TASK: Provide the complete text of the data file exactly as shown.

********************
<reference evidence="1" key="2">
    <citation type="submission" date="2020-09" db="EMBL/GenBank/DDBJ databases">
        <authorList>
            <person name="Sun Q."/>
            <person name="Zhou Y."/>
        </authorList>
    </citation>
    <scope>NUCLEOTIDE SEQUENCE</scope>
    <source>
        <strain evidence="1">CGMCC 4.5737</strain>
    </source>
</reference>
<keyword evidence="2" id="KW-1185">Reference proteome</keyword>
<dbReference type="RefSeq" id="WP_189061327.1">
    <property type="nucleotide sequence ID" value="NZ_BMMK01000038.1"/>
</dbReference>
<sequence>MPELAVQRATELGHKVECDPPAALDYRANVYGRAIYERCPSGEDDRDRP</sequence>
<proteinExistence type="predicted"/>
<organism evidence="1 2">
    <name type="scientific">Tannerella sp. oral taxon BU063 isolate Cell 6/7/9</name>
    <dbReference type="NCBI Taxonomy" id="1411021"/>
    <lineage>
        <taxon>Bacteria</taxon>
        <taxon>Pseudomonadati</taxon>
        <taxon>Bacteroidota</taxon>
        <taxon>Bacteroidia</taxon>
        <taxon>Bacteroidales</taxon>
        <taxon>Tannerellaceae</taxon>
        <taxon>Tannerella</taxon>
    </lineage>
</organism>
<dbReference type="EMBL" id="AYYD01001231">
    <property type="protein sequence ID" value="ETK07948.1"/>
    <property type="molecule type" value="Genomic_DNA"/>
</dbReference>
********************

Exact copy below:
<reference evidence="1" key="2">
    <citation type="submission" date="2020-09" db="EMBL/GenBank/DDBJ databases">
        <authorList>
            <person name="Sun Q."/>
            <person name="Zhou Y."/>
        </authorList>
    </citation>
    <scope>NUCLEOTIDE SEQUENCE</scope>
    <source>
        <strain evidence="1">CGMCC 4.5737</strain>
    </source>
</reference>
<keyword evidence="2" id="KW-1185">Reference proteome</keyword>
<dbReference type="RefSeq" id="WP_189061327.1">
    <property type="nucleotide sequence ID" value="NZ_BMMK01000038.1"/>
</dbReference>
<sequence>MPELAVQRATELGHKVECDPPAALDYRANVYGRAIYERCPSGEDDRDRP</sequence>
<proteinExistence type="predicted"/>
<organism evidence="1 2">
    <name type="scientific">Tannerella sp. oral taxon BU063 isolate Cell 6/7/9</name>
    <dbReference type="NCBI Taxonomy" id="1411021"/>
    <lineage>
        <taxon>Bacteria</taxon>
        <taxon>Pseudomonadati</taxon>
        <taxon>Bacteroidota</taxon>
        <taxon>Bacteroidia</taxon>
        <taxon>Bacteroidales</taxon>
        <taxon>Tannerellaceae</taxon>
        <taxon>Tannerella</taxon>
    </lineage>
</organism>
<dbReference type="EMBL" id="AYYD01001231">
    <property type="protein sequence ID" value="ETK07948.1"/>
    <property type="molecule type" value="Genomic_DNA"/>
</dbReference>